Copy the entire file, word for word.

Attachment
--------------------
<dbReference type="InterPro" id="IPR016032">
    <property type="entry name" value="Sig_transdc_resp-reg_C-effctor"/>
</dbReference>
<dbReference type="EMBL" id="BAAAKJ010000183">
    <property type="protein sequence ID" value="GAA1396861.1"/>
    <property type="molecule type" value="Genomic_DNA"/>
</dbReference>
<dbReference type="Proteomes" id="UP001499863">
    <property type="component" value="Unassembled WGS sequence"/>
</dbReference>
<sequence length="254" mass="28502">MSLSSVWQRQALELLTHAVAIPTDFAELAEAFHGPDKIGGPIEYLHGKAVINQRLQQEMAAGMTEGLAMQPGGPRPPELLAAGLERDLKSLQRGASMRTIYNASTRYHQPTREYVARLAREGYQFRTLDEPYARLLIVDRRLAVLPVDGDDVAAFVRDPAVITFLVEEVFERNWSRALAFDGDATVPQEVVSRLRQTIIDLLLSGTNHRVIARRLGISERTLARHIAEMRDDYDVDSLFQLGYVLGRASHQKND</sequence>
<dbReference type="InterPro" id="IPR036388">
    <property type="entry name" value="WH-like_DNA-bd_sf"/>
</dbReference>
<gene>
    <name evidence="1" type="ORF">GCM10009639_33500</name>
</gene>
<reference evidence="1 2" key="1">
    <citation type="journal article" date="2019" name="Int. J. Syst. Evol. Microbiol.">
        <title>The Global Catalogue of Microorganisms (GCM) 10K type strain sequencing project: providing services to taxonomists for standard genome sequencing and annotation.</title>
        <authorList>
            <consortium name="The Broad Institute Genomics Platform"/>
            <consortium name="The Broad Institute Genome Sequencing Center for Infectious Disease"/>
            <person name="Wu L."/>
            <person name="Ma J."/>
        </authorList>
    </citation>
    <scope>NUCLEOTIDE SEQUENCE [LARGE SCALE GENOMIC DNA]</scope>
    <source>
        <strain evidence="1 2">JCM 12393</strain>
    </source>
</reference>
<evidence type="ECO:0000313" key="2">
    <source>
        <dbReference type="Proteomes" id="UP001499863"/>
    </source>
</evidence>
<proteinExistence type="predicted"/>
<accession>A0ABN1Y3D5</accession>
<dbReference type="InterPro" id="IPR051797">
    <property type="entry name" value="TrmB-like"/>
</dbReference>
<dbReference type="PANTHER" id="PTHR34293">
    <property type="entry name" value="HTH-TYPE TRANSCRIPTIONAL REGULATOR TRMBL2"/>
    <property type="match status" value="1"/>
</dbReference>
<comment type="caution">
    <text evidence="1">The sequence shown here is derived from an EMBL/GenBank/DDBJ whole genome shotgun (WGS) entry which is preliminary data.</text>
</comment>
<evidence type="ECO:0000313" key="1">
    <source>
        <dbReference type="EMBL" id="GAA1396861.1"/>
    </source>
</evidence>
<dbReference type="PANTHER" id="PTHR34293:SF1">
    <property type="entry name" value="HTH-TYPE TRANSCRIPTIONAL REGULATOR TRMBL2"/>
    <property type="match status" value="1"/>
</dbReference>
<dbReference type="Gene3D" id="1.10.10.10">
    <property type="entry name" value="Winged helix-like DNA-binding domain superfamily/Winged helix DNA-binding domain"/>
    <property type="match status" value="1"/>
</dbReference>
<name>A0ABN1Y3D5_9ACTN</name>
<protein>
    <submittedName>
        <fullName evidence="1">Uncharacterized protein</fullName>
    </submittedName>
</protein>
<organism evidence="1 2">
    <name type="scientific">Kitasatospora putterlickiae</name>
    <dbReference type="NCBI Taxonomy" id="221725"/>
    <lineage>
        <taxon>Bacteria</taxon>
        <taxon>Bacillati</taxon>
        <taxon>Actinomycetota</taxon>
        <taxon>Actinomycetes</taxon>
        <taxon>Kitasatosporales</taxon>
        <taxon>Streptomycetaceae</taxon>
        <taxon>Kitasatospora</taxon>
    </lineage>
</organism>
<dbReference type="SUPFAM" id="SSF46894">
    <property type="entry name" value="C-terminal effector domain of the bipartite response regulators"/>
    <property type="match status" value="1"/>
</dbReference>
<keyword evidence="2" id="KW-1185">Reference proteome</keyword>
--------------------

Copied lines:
<dbReference type="InterPro" id="IPR016032">
    <property type="entry name" value="Sig_transdc_resp-reg_C-effctor"/>
</dbReference>
<dbReference type="EMBL" id="BAAAKJ010000183">
    <property type="protein sequence ID" value="GAA1396861.1"/>
    <property type="molecule type" value="Genomic_DNA"/>
</dbReference>
<dbReference type="Proteomes" id="UP001499863">
    <property type="component" value="Unassembled WGS sequence"/>
</dbReference>
<sequence length="254" mass="28502">MSLSSVWQRQALELLTHAVAIPTDFAELAEAFHGPDKIGGPIEYLHGKAVINQRLQQEMAAGMTEGLAMQPGGPRPPELLAAGLERDLKSLQRGASMRTIYNASTRYHQPTREYVARLAREGYQFRTLDEPYARLLIVDRRLAVLPVDGDDVAAFVRDPAVITFLVEEVFERNWSRALAFDGDATVPQEVVSRLRQTIIDLLLSGTNHRVIARRLGISERTLARHIAEMRDDYDVDSLFQLGYVLGRASHQKND</sequence>
<dbReference type="InterPro" id="IPR036388">
    <property type="entry name" value="WH-like_DNA-bd_sf"/>
</dbReference>
<gene>
    <name evidence="1" type="ORF">GCM10009639_33500</name>
</gene>
<reference evidence="1 2" key="1">
    <citation type="journal article" date="2019" name="Int. J. Syst. Evol. Microbiol.">
        <title>The Global Catalogue of Microorganisms (GCM) 10K type strain sequencing project: providing services to taxonomists for standard genome sequencing and annotation.</title>
        <authorList>
            <consortium name="The Broad Institute Genomics Platform"/>
            <consortium name="The Broad Institute Genome Sequencing Center for Infectious Disease"/>
            <person name="Wu L."/>
            <person name="Ma J."/>
        </authorList>
    </citation>
    <scope>NUCLEOTIDE SEQUENCE [LARGE SCALE GENOMIC DNA]</scope>
    <source>
        <strain evidence="1 2">JCM 12393</strain>
    </source>
</reference>
<evidence type="ECO:0000313" key="2">
    <source>
        <dbReference type="Proteomes" id="UP001499863"/>
    </source>
</evidence>
<proteinExistence type="predicted"/>
<accession>A0ABN1Y3D5</accession>
<dbReference type="InterPro" id="IPR051797">
    <property type="entry name" value="TrmB-like"/>
</dbReference>
<dbReference type="PANTHER" id="PTHR34293">
    <property type="entry name" value="HTH-TYPE TRANSCRIPTIONAL REGULATOR TRMBL2"/>
    <property type="match status" value="1"/>
</dbReference>
<comment type="caution">
    <text evidence="1">The sequence shown here is derived from an EMBL/GenBank/DDBJ whole genome shotgun (WGS) entry which is preliminary data.</text>
</comment>
<evidence type="ECO:0000313" key="1">
    <source>
        <dbReference type="EMBL" id="GAA1396861.1"/>
    </source>
</evidence>
<dbReference type="PANTHER" id="PTHR34293:SF1">
    <property type="entry name" value="HTH-TYPE TRANSCRIPTIONAL REGULATOR TRMBL2"/>
    <property type="match status" value="1"/>
</dbReference>
<dbReference type="Gene3D" id="1.10.10.10">
    <property type="entry name" value="Winged helix-like DNA-binding domain superfamily/Winged helix DNA-binding domain"/>
    <property type="match status" value="1"/>
</dbReference>
<name>A0ABN1Y3D5_9ACTN</name>
<protein>
    <submittedName>
        <fullName evidence="1">Uncharacterized protein</fullName>
    </submittedName>
</protein>
<organism evidence="1 2">
    <name type="scientific">Kitasatospora putterlickiae</name>
    <dbReference type="NCBI Taxonomy" id="221725"/>
    <lineage>
        <taxon>Bacteria</taxon>
        <taxon>Bacillati</taxon>
        <taxon>Actinomycetota</taxon>
        <taxon>Actinomycetes</taxon>
        <taxon>Kitasatosporales</taxon>
        <taxon>Streptomycetaceae</taxon>
        <taxon>Kitasatospora</taxon>
    </lineage>
</organism>
<dbReference type="SUPFAM" id="SSF46894">
    <property type="entry name" value="C-terminal effector domain of the bipartite response regulators"/>
    <property type="match status" value="1"/>
</dbReference>
<keyword evidence="2" id="KW-1185">Reference proteome</keyword>